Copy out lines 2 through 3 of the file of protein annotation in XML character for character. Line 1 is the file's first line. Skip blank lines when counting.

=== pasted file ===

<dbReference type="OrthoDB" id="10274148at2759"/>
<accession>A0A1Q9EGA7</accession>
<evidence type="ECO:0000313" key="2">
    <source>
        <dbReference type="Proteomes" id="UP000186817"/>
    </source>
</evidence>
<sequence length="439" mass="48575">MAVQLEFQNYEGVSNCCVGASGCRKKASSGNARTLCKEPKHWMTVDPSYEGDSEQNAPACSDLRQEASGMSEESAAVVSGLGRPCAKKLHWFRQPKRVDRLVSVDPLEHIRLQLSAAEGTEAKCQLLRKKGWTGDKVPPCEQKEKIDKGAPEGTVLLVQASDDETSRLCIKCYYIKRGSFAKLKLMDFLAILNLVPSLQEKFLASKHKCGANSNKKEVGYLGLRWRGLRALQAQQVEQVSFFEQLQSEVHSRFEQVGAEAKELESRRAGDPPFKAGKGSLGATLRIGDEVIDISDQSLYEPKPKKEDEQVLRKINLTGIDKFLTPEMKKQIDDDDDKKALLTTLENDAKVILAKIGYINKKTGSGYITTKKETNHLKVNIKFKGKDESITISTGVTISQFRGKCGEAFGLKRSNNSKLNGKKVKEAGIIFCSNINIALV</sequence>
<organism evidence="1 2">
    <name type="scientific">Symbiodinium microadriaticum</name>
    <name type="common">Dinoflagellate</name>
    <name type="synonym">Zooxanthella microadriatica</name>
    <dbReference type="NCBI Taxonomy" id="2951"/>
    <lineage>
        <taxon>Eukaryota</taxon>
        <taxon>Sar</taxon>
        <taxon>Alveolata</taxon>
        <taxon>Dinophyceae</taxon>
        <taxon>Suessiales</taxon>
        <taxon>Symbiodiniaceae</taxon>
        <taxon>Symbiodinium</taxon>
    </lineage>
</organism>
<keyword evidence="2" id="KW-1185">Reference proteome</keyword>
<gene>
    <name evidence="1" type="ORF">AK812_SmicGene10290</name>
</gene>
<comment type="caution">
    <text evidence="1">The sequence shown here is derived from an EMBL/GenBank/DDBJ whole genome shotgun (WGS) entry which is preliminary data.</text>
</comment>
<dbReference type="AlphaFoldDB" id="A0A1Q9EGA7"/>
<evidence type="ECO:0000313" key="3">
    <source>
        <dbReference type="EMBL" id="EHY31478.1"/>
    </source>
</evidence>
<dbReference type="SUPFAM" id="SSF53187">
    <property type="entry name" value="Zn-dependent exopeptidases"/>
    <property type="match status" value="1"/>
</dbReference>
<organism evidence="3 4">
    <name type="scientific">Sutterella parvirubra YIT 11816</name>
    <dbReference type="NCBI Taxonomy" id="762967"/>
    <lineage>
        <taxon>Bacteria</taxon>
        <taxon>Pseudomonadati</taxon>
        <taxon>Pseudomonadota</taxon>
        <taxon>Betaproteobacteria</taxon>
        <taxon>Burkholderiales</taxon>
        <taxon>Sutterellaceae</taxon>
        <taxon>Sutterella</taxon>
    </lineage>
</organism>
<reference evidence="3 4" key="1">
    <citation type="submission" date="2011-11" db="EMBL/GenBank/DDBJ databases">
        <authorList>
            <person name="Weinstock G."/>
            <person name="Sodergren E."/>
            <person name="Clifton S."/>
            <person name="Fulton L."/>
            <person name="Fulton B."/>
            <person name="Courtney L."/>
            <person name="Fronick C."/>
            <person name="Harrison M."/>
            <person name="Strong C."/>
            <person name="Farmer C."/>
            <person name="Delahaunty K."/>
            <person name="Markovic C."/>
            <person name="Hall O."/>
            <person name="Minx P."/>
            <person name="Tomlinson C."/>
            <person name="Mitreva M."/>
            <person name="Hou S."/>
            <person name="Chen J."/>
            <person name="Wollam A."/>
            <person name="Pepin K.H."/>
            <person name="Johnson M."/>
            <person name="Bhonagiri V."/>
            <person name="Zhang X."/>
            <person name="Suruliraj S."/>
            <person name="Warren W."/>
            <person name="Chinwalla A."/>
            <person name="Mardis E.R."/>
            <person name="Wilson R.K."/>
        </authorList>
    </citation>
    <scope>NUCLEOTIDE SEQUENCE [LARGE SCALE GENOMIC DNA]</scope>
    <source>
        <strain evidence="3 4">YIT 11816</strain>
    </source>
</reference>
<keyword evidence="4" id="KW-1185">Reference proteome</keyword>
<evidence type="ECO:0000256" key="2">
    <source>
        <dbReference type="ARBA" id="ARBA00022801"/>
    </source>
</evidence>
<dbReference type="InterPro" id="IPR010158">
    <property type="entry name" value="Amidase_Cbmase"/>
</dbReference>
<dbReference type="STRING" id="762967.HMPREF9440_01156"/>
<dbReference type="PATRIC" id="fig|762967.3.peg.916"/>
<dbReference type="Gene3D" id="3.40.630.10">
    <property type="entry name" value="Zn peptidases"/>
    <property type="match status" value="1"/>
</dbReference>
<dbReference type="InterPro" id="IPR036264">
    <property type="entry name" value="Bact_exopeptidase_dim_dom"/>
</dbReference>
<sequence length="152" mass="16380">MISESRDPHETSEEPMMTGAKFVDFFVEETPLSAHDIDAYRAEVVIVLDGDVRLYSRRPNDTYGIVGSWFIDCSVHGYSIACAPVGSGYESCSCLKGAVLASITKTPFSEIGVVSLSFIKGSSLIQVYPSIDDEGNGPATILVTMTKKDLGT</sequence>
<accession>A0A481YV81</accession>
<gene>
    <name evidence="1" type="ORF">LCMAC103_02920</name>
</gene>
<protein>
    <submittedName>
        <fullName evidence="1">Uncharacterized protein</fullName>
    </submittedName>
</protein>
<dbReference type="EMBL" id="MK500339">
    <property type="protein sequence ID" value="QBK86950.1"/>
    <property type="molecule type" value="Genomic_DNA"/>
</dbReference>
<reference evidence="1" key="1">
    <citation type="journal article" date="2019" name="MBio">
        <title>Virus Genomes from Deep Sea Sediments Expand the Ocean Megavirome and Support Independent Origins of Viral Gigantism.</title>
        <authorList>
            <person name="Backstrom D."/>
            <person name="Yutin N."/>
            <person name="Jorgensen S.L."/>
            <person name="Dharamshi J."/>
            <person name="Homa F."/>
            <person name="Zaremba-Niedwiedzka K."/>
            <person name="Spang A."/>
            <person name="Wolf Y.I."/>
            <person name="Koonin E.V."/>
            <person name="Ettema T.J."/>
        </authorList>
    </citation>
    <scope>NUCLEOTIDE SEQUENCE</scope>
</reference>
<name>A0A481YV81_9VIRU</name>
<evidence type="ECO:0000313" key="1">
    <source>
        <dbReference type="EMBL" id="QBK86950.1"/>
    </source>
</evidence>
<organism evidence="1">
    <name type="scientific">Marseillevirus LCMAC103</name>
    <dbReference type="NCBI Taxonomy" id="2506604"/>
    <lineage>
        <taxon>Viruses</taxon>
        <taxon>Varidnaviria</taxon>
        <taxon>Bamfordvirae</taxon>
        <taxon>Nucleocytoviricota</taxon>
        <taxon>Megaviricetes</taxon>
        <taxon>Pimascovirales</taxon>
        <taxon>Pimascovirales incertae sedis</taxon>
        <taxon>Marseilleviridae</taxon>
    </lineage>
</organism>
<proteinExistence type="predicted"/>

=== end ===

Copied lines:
<accession>A0A1Q9EGA7</accession>
<evidence type="ECO:0000313" key="2">